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History repeats itself: Assam students float political party after 35 years to champion regionalism

The birth of the Assam Jatiya Parishad (AJP) was announced on Monday. The Assam Advisory Committee, a panel which the students formed in August, will suggest their future course of action.

Published: 14th September 2020 04:44 PM  |   Last Updated: 14th September 2020 04:44 PM   |  A+A-

AASU leaders at a protest against CAA and NRC in Guwahati (File photo)

Express News Service

GUWAHATI: Thirty-five years after the bloody Assam agitation, students in the state have taken a full-fledged plunge into politics.

Two influential students’ organisations – All Assam Students’ Union (AASU) and Asom Jatiyatabadi Yuba Chhatra Parishad (AJYCP) – came together and formed a political party to counter the ruling BJP and Congress and champion the cause of regionalism.

The birth of the Assam Jatiya Parishad (AJP) was announced on Monday. The Assam Advisory Committee, a panel which the students formed in August, will suggest their future course of action.

Two former professors, Krishnagopal Bhattacharya and Basanta Deka, are the committee’s convenors. The AJP said it would refrain from communal politics and reach out to people with the slogan of “ghorey ghorey aami” (we are in every household).

Back in 1985, at the end of six-year-long bloody anti-immigrants’ agitation which led to the signing of historic Assam Accord, the AASU had formed the regional Asom Gana Parishad (AGP) that changed the face of Assam politics. The AGP had swept the polls the same year and threw up a new leader in Prafulla Kumar Mahanta. He donned the chief minister’s mantle twice but the “Bangladeshi” problem remains.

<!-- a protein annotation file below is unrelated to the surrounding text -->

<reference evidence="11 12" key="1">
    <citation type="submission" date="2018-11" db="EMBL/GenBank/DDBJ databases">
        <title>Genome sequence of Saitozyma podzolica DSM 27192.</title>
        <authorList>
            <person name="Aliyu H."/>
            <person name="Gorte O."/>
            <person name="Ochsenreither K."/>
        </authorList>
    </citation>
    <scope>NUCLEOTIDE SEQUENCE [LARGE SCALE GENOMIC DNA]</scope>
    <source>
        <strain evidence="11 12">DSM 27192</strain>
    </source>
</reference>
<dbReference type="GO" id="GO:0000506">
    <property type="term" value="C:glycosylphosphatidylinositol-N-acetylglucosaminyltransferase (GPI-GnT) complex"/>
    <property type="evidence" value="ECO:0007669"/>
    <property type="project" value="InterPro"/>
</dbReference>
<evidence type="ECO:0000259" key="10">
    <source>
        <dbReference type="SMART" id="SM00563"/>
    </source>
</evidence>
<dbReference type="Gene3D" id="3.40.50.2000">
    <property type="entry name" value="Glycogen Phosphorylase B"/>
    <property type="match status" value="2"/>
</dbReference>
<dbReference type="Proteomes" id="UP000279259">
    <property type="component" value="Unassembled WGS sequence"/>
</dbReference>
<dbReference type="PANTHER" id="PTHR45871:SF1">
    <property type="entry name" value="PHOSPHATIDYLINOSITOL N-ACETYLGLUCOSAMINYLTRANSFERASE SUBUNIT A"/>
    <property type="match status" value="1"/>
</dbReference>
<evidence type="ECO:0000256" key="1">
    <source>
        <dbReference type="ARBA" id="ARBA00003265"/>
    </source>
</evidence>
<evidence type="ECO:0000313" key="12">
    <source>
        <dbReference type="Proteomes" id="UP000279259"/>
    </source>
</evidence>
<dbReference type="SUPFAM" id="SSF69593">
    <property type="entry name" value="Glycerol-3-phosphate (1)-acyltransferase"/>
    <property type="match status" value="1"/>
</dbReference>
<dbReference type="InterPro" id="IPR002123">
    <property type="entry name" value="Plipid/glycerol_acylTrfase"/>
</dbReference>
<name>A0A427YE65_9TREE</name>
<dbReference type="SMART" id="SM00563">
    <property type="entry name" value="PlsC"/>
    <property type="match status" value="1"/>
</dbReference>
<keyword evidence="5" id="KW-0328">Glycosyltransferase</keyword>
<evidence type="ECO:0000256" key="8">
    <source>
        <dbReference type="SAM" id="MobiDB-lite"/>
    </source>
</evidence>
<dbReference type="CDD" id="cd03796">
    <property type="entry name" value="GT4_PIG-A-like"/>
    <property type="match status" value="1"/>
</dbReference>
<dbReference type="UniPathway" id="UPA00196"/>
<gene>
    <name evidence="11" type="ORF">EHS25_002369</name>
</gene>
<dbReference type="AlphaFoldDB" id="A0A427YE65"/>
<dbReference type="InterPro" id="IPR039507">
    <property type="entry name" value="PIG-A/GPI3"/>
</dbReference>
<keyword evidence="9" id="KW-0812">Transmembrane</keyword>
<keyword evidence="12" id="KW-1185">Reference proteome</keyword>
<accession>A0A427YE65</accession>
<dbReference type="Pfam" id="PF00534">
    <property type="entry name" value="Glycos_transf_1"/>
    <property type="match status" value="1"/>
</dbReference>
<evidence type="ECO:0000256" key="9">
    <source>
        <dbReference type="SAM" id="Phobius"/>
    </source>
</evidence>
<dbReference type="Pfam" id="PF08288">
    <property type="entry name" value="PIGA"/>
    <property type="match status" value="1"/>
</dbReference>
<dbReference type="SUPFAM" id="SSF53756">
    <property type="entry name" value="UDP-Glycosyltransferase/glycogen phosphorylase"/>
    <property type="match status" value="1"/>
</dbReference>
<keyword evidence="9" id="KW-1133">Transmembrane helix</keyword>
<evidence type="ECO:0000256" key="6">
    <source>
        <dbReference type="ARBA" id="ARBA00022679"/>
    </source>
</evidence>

The controversial Citizenship (Amendment) Act (CAA), which the Centre passed to grant citizenship to non-Muslim immigrants from Bangladesh besides Pakistan and Afghanistan, aroused Assamese nationalism once again. That Assam needs a “political alternative” was envisaged during the height of protests against CAA last year. The AASU said the AJP was the need of the hour.

“The state government had surrendered before the Centre vis-à-vis CAA. So, it was the desire of people to have a political alternative that will not stoop to Delhi but work to protect Assam’s interests,” AASU president Dipanka Kumar Nath said.

AASU general secretary Lurinjyoti Gogoi said the implementation of the Assam Accord would be the AJP’s key agenda. It will maintain the “Assam first and will be forever” policy, he said.

AJYCP leader Palash Changmai said as all major political parties including the BJP, Congress and AGP failed to secure Assam’s future, people were looking for a political alternative. As such, the AJP was floated after wider consultations.

Assam will go to the polls early next year. Currently, the BJP heads the state’s three-party ruling coalition.



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